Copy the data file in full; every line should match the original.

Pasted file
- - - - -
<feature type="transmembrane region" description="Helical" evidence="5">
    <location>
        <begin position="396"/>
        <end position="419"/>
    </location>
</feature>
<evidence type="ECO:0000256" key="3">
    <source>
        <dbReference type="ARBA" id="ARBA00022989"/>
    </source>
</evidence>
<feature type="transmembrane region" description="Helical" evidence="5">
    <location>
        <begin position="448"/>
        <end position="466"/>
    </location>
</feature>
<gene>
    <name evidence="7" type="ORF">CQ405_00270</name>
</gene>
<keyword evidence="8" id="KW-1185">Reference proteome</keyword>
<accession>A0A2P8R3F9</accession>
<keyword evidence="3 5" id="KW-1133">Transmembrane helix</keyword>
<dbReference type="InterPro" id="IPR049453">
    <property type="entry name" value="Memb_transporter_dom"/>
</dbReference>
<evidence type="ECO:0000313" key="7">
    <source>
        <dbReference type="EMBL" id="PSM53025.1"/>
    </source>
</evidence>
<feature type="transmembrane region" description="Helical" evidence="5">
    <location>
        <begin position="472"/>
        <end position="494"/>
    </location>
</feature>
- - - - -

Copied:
<feature type="transmembrane region" description="Helical" evidence="5">
    <location>
        <begin position="396"/>
        <end position="419"/>
    </location>
</feature>
<evidence type="ECO:0000256" key="3">
    <source>
        <dbReference type="ARBA" id="ARBA00022989"/>
    </source>
</evidence>
<feature type="transmembrane region" description="Helical" evidence="5">
    <location>
        <begin position="448"/>
        <end position="466"/>
    </location>
</feature>
<gene>
    <name evidence="7" type="ORF">CQ405_00270</name>
</gene>
<keyword evidence="8" id="KW-1185">Reference proteome</keyword>
<accession>A0A2P8R3F9</accession>
<keyword evidence="3 5" id="KW-1133">Transmembrane helix</keyword>
<dbReference type="InterPro" id="IPR049453">
    <property type="entry name" value="Memb_transporter_dom"/>
</dbReference>
<evidence type="ECO:0000313" key="7">
    <source>
        <dbReference type="EMBL" id="PSM53025.1"/>
    </source>
</evidence>
<feature type="transmembrane region" description="Helical" evidence="5">
    <location>
        <begin position="472"/>
        <end position="494"/>
    </location>
</feature>